Botox has been available in the United States for clinical use since 1989. At that time it was approved by the FDA for treatment of eye and facial muscle spasm disorders,
blepharospasm and hemifacial spasm respectively. Then in 2000 the FDA approved Myobloc for treatment of cervical dystonia, a condition of involuntary neck muscle spasm. Botox isn’t just to keep as young, but it can actually help with several things besides beauty.
Prior to the use of Botox, it was very difficult to treat muscle spasm disorders. Medications had side effects and surgery had limited benefit associated with the risk of complications. Botox opened an entirely new avenue to treat spasticity. The drug works by causing a chemical relaxation of muscles that are injected. Botox is highly selective in that it remains in the muscles that it is injected into. Patients with cervical dystonia have difficulty with their head pulling to one side of the other. They may also have their head pulling backward or forward. Not only is this condition painful, it also causes patients to have functional difficulty with activities such as driving, playing sports or even eating. In patients with limb dystonia, there is involuntary spasm of an arm, leg or both. This can cause difficulty with dressing, walking or even personal hygiene (if their hand is fisted up.) Botox (or Myobloc) can provide excellent relief of these symptoms thereby improving patients’ quality of life. For patients with severe muscle spasticity from stroke, Botox provides relief of the tight muscles allowing for greater ease in certain activities. It is important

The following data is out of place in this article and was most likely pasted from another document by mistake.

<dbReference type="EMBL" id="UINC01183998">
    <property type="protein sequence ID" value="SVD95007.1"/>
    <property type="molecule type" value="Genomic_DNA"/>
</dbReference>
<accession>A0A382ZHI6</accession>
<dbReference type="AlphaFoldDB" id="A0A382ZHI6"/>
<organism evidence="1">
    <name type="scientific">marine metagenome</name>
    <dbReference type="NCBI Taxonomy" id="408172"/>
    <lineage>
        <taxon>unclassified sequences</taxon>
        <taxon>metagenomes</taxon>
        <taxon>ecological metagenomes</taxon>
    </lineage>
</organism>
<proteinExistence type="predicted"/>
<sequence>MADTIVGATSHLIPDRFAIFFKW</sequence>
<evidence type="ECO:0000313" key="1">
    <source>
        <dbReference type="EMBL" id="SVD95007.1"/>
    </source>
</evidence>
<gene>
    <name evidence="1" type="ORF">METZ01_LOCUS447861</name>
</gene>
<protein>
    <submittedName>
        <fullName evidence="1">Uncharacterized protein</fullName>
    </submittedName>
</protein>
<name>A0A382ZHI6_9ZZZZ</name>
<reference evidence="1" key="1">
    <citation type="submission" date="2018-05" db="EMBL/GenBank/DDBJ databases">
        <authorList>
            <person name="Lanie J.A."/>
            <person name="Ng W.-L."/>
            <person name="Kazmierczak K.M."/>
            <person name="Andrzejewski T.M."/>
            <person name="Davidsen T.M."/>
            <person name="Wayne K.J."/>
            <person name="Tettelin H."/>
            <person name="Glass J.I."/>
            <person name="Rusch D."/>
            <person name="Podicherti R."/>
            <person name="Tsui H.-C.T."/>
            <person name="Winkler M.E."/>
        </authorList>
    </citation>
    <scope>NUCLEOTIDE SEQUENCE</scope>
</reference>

to note that Botox (or Myobloc) will not restore function of any limb affected by the stroke. What the treatment will do is provide increased comfort due to reducing pain from spasm and allow for improvedease in doing some daily activities.